• Memory 102 may include random access memory (RAM) or similar types of memory, and it may store one or more applications 104 for execution by processor 112. Applications 104 may correspond with software modules comprising computer executable instructions to perform processing for the functions described below. Secondary storage device 110 may include a hard disk drive, floppy disk drive, CD drive, DVD drive, Blu-ray drive, or other types of non-volatile data storage. Processor 112 may execute applications, computer readable instructions or programs stored in memory 102 or secondary storage 110, or received from the Internet or other network 116. Input device 114 may include any device for entering information into server 100, such as a keyboard, key pad, cursor-control device, touch-screen, camera, or microphone. Display device 108 may include any type of device for presenting visual information such as, for example, a computer monitor, flat-screen display, projector or display panel. Output device 106 may include any type of device for presenting a hard copy of information, such as a printer, and may also include other types of output devices such as speakers, for example. In some cases, server 100 may include multiple of any one or more of processors, applications, software modules, second storage devices, network connections, input devices, output devices, and display devices.
  • Although server 100 is depicted with various components, one skilled in the art will appreciate that this server may in some cases contain additional or different components. In addition, although aspects of an implementation of server 100 may be described as being stored in memory, one skilled in the art will appreciate that these aspects can also be stored on or read from other types of computer program products or computer-readable media, such as secondary storage devices, including hard disks, floppy disks, or CDs, DVDs; a carrier wave from the Internet or other network; or other forms of RAM or ROM. The computer-readable media may include instructions for controlling server 100 and/or processor 112 to perform a particular method.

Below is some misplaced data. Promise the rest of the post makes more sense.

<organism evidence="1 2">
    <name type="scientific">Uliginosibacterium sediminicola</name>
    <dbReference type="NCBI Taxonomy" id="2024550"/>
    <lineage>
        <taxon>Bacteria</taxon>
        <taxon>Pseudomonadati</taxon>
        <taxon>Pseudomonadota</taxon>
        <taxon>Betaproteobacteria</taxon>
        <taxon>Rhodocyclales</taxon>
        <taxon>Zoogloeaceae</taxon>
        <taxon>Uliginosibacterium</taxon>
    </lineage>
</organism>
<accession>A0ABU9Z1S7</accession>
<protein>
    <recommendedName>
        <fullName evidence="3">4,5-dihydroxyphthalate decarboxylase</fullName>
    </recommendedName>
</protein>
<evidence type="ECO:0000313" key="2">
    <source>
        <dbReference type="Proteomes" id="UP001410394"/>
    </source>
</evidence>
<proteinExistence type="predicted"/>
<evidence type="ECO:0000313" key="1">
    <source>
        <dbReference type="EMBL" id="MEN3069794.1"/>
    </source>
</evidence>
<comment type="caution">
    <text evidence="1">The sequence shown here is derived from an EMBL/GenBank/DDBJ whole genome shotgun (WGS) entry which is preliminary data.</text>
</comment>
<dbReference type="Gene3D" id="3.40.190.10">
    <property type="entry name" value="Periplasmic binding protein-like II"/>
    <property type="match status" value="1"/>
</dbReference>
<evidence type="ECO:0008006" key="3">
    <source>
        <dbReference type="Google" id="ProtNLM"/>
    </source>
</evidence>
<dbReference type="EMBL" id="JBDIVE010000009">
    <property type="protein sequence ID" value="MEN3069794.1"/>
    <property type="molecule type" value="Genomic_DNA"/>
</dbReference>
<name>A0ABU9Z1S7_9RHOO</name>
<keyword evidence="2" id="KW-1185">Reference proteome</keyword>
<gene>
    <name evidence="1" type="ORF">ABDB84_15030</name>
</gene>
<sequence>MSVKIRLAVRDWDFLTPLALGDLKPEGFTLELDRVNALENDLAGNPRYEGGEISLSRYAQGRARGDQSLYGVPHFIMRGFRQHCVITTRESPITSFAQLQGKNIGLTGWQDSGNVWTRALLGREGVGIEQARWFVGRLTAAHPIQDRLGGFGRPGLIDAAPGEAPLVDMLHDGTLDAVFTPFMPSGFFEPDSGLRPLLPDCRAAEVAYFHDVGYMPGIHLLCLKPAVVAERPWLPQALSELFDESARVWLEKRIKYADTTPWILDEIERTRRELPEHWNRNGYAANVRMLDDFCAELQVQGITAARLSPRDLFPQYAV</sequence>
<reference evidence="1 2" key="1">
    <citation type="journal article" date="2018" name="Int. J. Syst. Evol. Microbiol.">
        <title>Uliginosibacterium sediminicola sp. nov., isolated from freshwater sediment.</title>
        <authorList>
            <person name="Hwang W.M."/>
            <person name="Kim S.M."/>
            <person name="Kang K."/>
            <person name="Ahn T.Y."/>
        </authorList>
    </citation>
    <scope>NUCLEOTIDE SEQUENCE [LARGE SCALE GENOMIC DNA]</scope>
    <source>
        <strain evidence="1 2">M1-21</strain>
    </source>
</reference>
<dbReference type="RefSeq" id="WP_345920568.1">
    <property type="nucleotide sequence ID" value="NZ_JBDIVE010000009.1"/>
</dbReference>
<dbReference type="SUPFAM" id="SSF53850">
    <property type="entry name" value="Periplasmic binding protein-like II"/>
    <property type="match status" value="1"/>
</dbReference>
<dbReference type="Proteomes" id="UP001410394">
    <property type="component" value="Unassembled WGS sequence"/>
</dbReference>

• Provider server 16 may store one or more user accounts in a memory. For example, provider server 16 may provide a database stored in the memory, for storing the one or more user accounts. Each user account may be associated with an identity identifier (e.g., a username, user identification number, etc.). Provider server 16 may associate a user account with services and/or content accessible to that user account. Accordingly, provider server 16 may provide such services and/or content to a user that can establish or authenticate the identity represented by the identity identifier. For example, a banking service may associate an identity identifier with a particular bank account, and may allow a user to manage funds in the bank account upon successfully authenticating his or her identity.
  • A user's identity may be comprised of a collection of “claims” or items of information associated with that user. For example, a user identity may comprise:
      • Full Name: John Smith
      • Address: 123 Queen Street, Toronto, Ontario, Canada
      • Phone Number: 416-555-5555
      • Email address: john.smith@example.com
      • Username: jsmith
  • When a user desires to access content or services offered by provider server 16, the user may be required to submit a login request via client agent 14. The login request may be accompanied by one or more items of information associated with the user's identity. In some other cases, provider server 16 may request such information in response to the login request (e.g., via a login web page) user 12. In some cases, provider server 16 may permit a user to prove or authenticate the claimed identity using only a first factor credential. For example, provider server 16 may provide a login screen in response to a login request in which a user can enter an identity identifier (e.g., a username) and a first factor credential (e.g., a password). Provider server 16 may be configured to process any one or more of a plurality of first factor credentials, which may comprise for example:
      • passwords, either static or generated
      • personal identification numbers (PINs)
      • credit card verification value (CVV) numbers
      • biometric imprints (e.g., fingerprint, palm or retina scan)
      • biometric cards (e.g., based on EMV, PIV or other suitable standards)
      • personal security questions
      • smart card cryptograms